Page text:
I’ve been meaning to write about this for a wee while. I’ll be up front: I DO NOT LIKE OPTICAL HR MONITORS.
I don’t care if they are Fitbit or Garmin or some other brand. The technology to do it at a reliable and accurate level is not there (yet). Yes, I roll my eyes and my head tips back when a client tells me “I’ve bought a Fitbit for heart rate training’.
WHY? If you are a client of mine and you are thinking of buying a major training tool, talk to me before doing so and I can advise you on how best to invest your money. This applies whether it is a heart rate monitor, or some other tool or training equipment. The best marketed items, aren’t necessarily the best items on the market.
OK, I’ve got that off my chest (excuse the pun). I’ll go into why I don’t like them shortly. But before I do that I’ll tell you why I like them. Yes, I know that goes against what I’ve just written, but they do have some good features and pros.
They are good for sedentary people. They are good tools for encouraging sedentary people to get active.
But if you are a client of mine, you are NOT sedentary, just by the virtue of what you are training for.
So regardless of what you are training for, if you are training with me and you have an optical Heart Rate (HR) monitor, put it on TradeMe or eBay and use the money you get to buy a Garmin, TomTom or Polar or something that is not an optical HR monitor.
Why Don’t I Like Optical HR Monitors?
Standard HR monitors pick up electrical signals from the heart each time it beats. Boom, that is how you measure heart rate. Reliable, as long as the signal from the strap to the watch isn’t picking up interference from some other source (which is possible).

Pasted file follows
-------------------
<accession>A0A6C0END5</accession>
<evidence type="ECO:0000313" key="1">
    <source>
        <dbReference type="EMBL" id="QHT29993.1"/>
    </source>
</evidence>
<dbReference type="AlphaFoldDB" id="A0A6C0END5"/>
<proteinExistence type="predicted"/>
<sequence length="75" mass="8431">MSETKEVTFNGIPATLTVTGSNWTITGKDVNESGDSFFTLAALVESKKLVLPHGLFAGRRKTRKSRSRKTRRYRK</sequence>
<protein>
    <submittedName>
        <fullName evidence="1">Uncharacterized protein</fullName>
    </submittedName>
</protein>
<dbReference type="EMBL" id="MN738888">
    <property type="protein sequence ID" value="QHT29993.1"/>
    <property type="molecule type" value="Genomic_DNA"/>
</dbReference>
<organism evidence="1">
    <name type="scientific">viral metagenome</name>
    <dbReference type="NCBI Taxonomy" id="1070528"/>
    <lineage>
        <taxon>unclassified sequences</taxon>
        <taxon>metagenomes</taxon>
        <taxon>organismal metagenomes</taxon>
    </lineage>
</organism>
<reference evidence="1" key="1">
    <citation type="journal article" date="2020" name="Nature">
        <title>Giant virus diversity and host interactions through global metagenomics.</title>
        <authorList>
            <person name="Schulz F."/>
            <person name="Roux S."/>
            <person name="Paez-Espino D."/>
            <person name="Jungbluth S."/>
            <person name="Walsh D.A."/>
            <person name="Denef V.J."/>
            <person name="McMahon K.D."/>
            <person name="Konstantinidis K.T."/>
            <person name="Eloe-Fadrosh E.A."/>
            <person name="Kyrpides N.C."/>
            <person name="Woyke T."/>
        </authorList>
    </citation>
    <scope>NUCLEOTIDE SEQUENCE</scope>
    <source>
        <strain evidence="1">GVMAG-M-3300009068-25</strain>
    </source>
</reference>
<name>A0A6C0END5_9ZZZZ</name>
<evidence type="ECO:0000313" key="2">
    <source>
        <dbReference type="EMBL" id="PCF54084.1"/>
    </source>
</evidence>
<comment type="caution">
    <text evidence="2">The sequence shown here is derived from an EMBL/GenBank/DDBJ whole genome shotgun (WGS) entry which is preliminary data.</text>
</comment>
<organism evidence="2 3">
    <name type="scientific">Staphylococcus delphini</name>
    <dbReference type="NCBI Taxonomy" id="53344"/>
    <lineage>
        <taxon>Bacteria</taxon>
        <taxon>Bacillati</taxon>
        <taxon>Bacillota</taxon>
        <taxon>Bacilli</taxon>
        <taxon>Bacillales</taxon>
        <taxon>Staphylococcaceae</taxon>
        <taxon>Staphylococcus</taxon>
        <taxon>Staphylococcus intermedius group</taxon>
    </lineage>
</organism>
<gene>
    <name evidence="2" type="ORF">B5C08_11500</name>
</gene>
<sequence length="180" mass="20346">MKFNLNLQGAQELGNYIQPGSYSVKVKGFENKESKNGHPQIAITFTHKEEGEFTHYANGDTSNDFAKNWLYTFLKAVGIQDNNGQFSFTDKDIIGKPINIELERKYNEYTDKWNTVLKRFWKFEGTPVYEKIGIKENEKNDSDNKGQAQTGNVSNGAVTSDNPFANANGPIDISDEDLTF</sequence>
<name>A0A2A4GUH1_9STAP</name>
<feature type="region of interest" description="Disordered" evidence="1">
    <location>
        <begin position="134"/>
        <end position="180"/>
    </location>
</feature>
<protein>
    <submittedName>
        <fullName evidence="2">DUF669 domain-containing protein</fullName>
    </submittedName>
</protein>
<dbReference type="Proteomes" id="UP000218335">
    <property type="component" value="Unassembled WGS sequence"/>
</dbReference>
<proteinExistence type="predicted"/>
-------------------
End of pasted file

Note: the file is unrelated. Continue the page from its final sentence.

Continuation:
Optical HR monitors detect changes in light shining through your skin from the capillary bed underneath. WOW, seriously can it do that? Yes it can, but what happens when the skin is dirty with sweat, or mud, or the watch is bouncing around as you run? That is what makes it inaccurate.
Don’t just take my word for how inaccurate they are: http://www.cnet.com/news/how-accurate-are-wristband-heart-rate-monitors/
But isn’t this the same technology they use in hospitals? Yes it is, but the difference is a nurse that puts it on your finger, cleans you finger with an alcohol swab and you are doing nothing more than lying in your hospital bed, not out and about running through the forest or something, expecting the monitor to remain error free.
On top of this, FitBit have been sued about the claims they make about the accuracy and reliability of their product: http://www.dcrainmaker.com/2016/01/fitbits-multiple-lawsuits.html
If you would like further advice feel free to contact Coach Ray.
Coach Ray is the Head Coach & Director of Qwik Kiwi – Endurance Sports Consultant and is a prominent triathlon and marathon coach in New Zealand.
Coach Ray specialises in assisting first timers and recreational athletes to achieve their sporting goals. He can be contacted at www.qwik.kiwi, firstname.lastname@example.org and 021 348 729. Make sure you sign up to his monthly informative newsletter.
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